It is so easy to sit and cast judgment on Lance Armstrong and other U.S. cyclists that admitted to doping for years. The same mentality is directed to athletes like Barry Bonds, Mark McGwire, or other athletes detected of using steroids in their careers. When I sat in lecture today learning of the Eastern Germans, the U.S. cyclists, and many other Olympic athletes stripped of their medals due to performance enhancing drugs or blood doping I couldn’t help but think about what I would do in the same scenario. I’d love to say I’d be the noble one and say no performance enhancing drugs, but I don’t think I’d be as honorable as I wish.
From an athlete’s perspective I completely understand the burning desire to improve your game and be the best of the best. If I were on that cycling team and all of my teammates around me were getting all of the press and praise and accolades of a winner, yet I was riding alongside them struggling to keep up because I was the only one not doping, it’d downright piss me off. It wouldn’t even be a fair fight and I’d feel like I had to dope just to compete. I’d always wonder if I could’ve beaten them if I were “at their level” too.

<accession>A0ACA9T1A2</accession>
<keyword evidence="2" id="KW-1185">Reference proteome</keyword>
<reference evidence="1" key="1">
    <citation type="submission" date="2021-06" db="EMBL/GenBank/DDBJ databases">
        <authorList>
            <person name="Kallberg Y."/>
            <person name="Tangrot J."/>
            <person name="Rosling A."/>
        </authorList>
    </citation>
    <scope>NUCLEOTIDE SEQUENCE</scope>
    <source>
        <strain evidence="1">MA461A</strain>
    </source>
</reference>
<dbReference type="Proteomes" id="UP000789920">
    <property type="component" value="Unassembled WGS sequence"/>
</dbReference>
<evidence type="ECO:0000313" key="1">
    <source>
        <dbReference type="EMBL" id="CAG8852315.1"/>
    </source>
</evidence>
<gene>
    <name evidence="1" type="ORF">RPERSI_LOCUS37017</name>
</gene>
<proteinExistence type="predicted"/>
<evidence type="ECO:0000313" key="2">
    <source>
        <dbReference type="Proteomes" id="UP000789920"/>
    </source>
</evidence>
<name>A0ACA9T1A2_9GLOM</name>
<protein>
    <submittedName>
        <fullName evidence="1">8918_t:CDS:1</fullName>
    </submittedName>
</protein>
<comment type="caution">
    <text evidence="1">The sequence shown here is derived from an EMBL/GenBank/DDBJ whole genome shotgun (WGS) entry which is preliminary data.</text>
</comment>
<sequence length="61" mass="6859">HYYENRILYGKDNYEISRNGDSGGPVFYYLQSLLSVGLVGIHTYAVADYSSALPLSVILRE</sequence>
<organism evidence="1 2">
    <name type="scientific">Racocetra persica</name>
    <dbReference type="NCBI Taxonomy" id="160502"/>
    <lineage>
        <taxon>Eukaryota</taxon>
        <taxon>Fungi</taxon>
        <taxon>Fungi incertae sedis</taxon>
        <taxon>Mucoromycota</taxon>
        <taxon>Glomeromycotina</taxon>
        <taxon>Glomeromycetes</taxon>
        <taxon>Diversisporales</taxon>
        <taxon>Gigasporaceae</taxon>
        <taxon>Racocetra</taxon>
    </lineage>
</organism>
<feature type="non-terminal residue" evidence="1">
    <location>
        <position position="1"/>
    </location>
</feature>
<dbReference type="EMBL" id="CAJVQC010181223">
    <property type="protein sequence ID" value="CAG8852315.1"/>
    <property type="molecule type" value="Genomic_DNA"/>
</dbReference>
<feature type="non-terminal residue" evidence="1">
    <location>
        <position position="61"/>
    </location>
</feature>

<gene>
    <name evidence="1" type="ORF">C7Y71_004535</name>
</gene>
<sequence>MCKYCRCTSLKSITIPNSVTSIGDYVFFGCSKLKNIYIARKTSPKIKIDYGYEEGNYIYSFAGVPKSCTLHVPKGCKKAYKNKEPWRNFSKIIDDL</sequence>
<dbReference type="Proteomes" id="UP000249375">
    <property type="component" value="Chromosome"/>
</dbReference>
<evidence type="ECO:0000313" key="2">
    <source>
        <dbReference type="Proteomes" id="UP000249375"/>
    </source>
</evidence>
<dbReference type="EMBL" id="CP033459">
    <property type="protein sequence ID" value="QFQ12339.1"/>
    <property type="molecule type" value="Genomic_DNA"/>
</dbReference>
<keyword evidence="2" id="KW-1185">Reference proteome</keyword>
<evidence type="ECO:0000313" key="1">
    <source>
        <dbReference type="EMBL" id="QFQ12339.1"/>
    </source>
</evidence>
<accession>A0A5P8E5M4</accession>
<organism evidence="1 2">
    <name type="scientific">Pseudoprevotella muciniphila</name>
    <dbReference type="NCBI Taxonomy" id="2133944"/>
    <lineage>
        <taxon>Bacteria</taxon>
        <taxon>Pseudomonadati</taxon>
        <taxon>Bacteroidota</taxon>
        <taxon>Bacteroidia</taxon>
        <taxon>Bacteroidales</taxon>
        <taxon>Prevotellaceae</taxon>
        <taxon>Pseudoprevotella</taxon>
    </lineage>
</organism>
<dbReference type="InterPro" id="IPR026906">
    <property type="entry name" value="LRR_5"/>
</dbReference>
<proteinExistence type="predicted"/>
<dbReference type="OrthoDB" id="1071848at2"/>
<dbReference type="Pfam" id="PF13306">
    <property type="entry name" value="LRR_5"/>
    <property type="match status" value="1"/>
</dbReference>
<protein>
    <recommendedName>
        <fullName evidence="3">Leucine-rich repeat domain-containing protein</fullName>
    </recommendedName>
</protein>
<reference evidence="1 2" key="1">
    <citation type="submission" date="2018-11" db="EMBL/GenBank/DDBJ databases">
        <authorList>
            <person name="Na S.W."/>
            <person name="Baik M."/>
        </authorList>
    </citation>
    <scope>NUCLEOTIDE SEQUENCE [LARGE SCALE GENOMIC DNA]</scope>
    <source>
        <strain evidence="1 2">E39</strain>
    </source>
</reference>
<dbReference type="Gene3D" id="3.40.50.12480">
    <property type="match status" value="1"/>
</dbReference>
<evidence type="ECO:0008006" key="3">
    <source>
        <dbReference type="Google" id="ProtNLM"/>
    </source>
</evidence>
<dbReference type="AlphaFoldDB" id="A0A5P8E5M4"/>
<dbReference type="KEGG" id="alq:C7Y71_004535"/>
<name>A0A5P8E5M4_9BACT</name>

This fact makes me sad because it kind of defeats one of the greatest phenomenons of sports: hard work pays off. Even the hardest working individual stands no chance against an individual who may be training slightly less, yet is taking performance enhancing drugs or doping. It also is unfortunate that there is no way to prove the steroid use in the early 1980’s when several world records were set because now it might be physically impossible for any individual, no matter how hard they train or how many natural physiological advances they have, to break these records. They shouldn’t even be counted as records because they were artificially set.